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Evaluating Internet Research Sources

Evaluating Internet Research Sources
Robert Harris Version Date: January 21, 2015 Previous: December 27, 2013; November 6, 2013; Nov. 22, 2010 and June 15, 2007 "The central work of life is interpretation." --Proverb Introduction: The Diversity of Information Adopting a Skeptical Attitude You might have heard of the term information warfare, the use of information as a weapon. Getting Started: Screening Information Source Selection Tip: Try to select sources that offer as much of the following information as possible: Author's Name Author's Title or Position Author's Organizational Affiliation Date of Page Creation or Version Author's Contact Information Some of the Indicators of Information Quality (listed below) Evaluating Information: The Tests of Information Quality The CARS Checklist for Information Quality Summary of The CARS Checklist for Research Source Evaluation Living with Information: The CAFÉ Advice Books you need:

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Evaluate the quality and credibility of your sources Not all information is created equal. Just because you find information at the library does not guarantee that it is accurate or good research. In an academic setting, being able to critically evaluate information is necessary in order to conduct quality research. Each item you find must be evaluated to determine its quality and credibility in order to best support your research. Evaluating Information Found on the World Wide Web Topics Activities Reasons to Evaluate We use the information we've found on the Internet or Web for a variety of purposes. Sometimes we use it for entertainment, recreation, or casual conversation. Neuroscience of free will Neuroscience of free will is the part of neurophilosophy that studies the interconnections between free will and neuroscience. As it has become possible to study the living brain, researchers have begun to watch decision making processes at work. Findings could carry implications for our sense of agency and for moral responsibility and the role of consciousness in general.[1][2][3] Relevant findings include the pioneering study by Benjamin Libet and its subsequent redesigns; these studies were able to detect activity related to a decision to move, and the activity appears to begin briefly before people become conscious of it.[4] Other studies try to predict activity before overt action occurs.[5] Taken together, these various findings show that at least some actions - like moving a finger - are initiated unconsciously at first, and enter consciousness afterward.[6]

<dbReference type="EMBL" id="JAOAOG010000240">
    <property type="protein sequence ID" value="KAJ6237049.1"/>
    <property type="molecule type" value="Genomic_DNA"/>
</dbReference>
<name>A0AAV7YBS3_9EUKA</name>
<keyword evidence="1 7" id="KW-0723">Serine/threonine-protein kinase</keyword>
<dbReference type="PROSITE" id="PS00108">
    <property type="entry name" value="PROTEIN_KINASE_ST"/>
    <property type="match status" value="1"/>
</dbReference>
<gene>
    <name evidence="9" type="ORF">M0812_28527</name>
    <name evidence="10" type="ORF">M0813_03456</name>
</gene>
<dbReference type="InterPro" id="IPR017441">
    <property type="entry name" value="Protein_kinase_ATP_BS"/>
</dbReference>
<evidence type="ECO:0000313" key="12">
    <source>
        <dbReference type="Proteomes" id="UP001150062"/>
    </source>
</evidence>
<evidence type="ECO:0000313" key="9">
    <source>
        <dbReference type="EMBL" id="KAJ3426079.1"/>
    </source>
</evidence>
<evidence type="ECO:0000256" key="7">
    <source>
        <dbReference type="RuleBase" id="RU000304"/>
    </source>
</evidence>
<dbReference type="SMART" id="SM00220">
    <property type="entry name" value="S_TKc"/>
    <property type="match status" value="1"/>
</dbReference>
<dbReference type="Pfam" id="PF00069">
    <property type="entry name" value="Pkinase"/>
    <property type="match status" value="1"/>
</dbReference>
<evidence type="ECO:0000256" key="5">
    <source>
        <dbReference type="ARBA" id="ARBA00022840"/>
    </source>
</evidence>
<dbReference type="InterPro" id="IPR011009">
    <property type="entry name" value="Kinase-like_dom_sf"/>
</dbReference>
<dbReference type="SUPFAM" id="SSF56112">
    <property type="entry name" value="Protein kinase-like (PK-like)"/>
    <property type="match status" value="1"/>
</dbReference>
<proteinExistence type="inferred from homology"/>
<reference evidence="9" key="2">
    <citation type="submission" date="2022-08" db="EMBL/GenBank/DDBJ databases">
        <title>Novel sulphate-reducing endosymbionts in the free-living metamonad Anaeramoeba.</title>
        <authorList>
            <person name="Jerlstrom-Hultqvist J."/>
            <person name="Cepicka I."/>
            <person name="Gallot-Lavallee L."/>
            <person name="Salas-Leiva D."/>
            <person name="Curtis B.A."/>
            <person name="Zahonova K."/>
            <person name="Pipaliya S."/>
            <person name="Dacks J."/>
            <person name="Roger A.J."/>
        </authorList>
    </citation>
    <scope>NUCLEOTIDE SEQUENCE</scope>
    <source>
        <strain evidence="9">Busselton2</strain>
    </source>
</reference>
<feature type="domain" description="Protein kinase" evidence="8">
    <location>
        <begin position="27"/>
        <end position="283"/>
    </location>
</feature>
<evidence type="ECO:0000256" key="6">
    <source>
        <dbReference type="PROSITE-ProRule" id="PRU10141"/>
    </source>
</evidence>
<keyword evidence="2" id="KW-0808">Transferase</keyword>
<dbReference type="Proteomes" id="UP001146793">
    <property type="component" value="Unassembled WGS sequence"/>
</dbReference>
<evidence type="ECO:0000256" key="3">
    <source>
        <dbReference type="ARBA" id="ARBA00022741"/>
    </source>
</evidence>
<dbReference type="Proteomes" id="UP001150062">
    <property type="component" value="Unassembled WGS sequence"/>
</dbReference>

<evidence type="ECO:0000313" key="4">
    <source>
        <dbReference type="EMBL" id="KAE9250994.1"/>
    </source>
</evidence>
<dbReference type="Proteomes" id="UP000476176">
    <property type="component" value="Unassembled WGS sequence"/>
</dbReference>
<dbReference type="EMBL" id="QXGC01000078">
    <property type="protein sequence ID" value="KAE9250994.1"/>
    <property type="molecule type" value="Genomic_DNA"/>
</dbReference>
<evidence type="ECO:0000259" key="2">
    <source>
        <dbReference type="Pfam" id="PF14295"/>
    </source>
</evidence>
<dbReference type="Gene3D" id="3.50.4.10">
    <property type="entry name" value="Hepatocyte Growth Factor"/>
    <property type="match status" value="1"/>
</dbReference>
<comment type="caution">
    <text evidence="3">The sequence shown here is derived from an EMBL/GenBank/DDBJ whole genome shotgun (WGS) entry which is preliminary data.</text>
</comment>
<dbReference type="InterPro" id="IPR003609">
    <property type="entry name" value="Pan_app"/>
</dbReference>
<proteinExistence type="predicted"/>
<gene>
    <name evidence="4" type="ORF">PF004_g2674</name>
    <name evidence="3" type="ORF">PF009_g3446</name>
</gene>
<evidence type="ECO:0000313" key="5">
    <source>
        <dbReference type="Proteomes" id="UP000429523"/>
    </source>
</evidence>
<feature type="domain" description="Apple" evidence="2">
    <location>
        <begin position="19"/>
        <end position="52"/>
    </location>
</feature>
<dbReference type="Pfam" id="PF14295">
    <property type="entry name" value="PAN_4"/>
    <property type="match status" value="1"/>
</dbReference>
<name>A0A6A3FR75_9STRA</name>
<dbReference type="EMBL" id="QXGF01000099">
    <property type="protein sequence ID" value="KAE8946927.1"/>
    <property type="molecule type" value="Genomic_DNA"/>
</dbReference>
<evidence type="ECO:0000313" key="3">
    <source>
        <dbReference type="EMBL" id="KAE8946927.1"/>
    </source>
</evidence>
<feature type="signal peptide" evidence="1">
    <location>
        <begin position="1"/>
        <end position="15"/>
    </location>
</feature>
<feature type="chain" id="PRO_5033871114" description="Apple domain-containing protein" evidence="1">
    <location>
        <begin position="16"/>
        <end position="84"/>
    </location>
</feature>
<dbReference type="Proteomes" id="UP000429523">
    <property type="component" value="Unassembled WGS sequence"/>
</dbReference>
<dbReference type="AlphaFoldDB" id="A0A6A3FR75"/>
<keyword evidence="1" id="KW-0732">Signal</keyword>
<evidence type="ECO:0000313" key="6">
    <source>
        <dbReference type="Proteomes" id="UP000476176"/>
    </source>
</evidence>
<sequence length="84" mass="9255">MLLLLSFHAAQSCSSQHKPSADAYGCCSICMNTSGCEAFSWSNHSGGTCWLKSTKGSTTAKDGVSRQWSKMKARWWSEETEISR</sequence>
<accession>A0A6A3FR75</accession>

Evaluating Web Pages: Techniques to Apply & Questions to Ask 1. What can the URL tell you? Techniques for Web Evaluation : 1. How To Evaluate a Website - Basic Evaluation Checklist The Web has become the go-to source for many people doing all sorts of research these days. However, judging the truthfulness of information that you find online can be a bit problematic, especially if you’re looking for credible material you can cite in a research paper or academic project. Fiction and reality are not the same thing, but on the Web, it’s getting increasingly hard to tell the difference. To Cite or Not to Cite - That is the Question